The European Commission (Commission) has made clear that it is pursuing a broader policy objective of ensuring swift finality to cases in dynamic markets through settlements and commitments. The Commission believes that this serves the consumer better than fining decisions after years of investigations. Such a policy can only be effective, however, if the commitments are properly observed by the companies involved and monitored by the authorities. The Commission is clearly willing to step up monitoring efforts.
On 17 July 2012, the EU’s top antitrust regulator announced the launching of an investigation into allegations that Microsoft failed to comply with a commitment made in 2009 to make a browser-choice screen available to PC users. Should the allegations prove to be true, a decision against Microsoft would be of two-fold significance: not only would a formal finding of non-compliance be the first time that a company had defied a settlement agreement with the Commission, but it sends a strong signal to companies that failure to comply with the terms of a settlement will not be tolerated.
On 16 December 2009, the Commission rendered a decision under Article 9 of Regulation 1/2003 that rendered legally binding commitments offered by Microsoft to encourage competition on the web browser market. The commitments were made to address concerns that Microsoft may have tied its web browser Internet Explorer to the Windows PC operating system in breach of the of EU rules on abuse of dominance (Article 102 TFEU).
Under the commitments approved by the Commission, Microsoft promised to make available for five years a “choice screen” enabling users of Windows XP, Windows Vista and Windows 7 to choose which web browser(s) they want to install in addition to, or instead of, Internet Explorer. The commitments also provided that computer manufacturers will be able to install competing web browsers, set these as default, and switch Internet Explorer off.
Allegations have been made by third-parties that Microsoft failed – between February 2011 and today - to abide by the promises it made in relation to the automatic appearance of the browser-choice screen on PCs. Despite the success of the remedy in opening up the web browser market, witness the exponential rise in market share of Firefox and Chrome, it is estimated that because of Microsoft’s alleged failure to fully comply with the commitments it made, 28 million users may not have seen the choice screen at all. Should the allegations prove true, Microsoft potentially faces another huge fine (up to 10% of its total turnover)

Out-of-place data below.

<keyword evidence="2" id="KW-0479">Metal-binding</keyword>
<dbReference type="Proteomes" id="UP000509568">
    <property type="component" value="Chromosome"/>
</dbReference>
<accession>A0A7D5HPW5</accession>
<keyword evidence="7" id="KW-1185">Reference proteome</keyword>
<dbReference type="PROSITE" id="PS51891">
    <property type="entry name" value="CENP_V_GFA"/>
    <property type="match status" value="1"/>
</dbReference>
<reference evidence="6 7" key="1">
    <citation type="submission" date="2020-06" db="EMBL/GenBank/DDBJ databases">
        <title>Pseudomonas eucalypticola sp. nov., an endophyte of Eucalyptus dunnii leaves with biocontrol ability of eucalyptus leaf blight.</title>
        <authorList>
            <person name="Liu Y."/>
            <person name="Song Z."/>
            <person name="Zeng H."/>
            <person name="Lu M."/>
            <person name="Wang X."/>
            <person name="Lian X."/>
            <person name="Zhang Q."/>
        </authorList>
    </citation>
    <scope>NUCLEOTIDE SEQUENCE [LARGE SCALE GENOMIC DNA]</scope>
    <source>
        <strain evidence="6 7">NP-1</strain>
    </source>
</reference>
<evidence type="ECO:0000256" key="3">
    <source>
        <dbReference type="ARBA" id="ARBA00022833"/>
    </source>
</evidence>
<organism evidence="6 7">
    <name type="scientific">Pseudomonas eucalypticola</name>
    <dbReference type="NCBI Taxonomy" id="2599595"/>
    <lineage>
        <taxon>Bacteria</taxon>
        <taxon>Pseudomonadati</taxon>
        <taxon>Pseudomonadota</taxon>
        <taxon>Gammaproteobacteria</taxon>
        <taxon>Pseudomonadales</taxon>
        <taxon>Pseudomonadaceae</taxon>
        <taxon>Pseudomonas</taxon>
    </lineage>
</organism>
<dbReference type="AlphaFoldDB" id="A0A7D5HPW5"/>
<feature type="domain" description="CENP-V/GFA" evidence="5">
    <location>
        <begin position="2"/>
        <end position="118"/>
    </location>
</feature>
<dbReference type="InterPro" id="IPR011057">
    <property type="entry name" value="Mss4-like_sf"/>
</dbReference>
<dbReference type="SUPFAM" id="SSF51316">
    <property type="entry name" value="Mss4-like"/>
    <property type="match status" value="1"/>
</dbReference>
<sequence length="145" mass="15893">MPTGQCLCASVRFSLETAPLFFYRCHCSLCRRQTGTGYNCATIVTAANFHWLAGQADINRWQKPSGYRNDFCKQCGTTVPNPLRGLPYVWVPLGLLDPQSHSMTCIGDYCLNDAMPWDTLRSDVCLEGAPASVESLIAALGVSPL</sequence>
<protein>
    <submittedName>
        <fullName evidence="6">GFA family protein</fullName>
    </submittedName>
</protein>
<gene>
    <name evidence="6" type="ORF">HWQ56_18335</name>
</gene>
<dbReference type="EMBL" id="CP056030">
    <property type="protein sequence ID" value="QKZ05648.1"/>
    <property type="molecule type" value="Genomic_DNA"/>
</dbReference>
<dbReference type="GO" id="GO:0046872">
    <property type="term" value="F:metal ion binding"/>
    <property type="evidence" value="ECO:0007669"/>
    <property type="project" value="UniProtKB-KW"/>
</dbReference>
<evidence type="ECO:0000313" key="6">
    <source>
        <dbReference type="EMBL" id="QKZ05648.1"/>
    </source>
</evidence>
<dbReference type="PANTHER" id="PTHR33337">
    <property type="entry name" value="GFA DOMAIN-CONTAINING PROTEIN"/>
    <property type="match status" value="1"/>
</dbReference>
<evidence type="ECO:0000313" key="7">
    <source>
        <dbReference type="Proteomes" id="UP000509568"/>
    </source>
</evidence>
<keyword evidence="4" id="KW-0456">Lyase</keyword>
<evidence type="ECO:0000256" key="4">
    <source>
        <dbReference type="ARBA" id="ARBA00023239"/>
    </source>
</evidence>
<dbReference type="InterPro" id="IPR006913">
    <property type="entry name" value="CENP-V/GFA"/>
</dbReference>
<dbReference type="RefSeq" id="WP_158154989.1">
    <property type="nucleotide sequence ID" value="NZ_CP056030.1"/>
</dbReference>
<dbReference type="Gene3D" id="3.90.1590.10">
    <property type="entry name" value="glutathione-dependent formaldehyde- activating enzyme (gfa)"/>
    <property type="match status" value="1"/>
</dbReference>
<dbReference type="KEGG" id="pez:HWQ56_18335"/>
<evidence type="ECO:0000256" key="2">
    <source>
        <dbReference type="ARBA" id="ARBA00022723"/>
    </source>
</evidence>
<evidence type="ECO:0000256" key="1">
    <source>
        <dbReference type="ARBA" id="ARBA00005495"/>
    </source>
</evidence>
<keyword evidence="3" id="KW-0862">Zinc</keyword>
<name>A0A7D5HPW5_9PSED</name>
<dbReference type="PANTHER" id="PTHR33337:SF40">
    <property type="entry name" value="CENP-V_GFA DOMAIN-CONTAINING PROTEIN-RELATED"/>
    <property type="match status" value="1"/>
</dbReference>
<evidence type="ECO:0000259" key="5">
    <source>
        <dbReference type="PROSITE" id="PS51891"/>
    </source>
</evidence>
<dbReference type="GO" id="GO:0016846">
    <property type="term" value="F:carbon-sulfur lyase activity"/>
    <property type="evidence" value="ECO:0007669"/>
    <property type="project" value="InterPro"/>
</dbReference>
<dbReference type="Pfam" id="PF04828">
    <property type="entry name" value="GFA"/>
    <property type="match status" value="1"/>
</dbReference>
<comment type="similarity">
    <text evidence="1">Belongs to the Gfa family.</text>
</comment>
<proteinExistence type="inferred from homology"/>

The Microsoft settlement in its broader context
Settlement (or commitment) decisions under Article 9 of Regulation 1/2003 – a specific form of EU settlement mechanism embedded in the EU’s statute on antitrust procedure – is conceived as a substitute for fully-fledged infringement decisions. They are monitored by the Commission often via trustees vested with the responsibility of reporting on compliance therewith. The interest in Article 9 settlement decisions - as opposed to fully-fledged infringement decisions which often take years to emerge - lies in a swift resolution to cases with its attendant benefits for both the regulator and the party concerned. This is of particular significance in fast-moving markets characterised by frequent technological advancements where the competitive landscape can change dramatically in a short space of time.
Settlement decisions are therefore a preferred remedy of choice for both the Commission and companies operating in dynamic markets. Testimony of this is borne by the number of recent speeches made by the head of antitrust at the Commission, Commissioner Almunia, confirming this but also by the string of cases resolved in this manner. To name a pertinent example in high- tech markets other than web browsers, IBM at the end of 2011 offered acceptable commitments to address competition concerns arising from an investigation by the Commission in the maintenance market for IBM mainframe hardware and operating system software products. It is, furthermore, an instrument that may be employed in the ongoing investigation into Google’s alleged abuse of a dominant position in online search.
The announced investigation into Microsoft’s alleged failure to comply with its promises serves as a sobering reminder that compliance with the regulator’s decisions are taken very seriously and that the settlement of a case is far from the end of the story. Failure to comply carries a risk of heavy fines and a re-opening of proceedings. The message is therefore loud and clear: effective and ongoing compliance is a must.
Michal Kocon, a trainee solicitor in the Brussles office, also contributed to this article.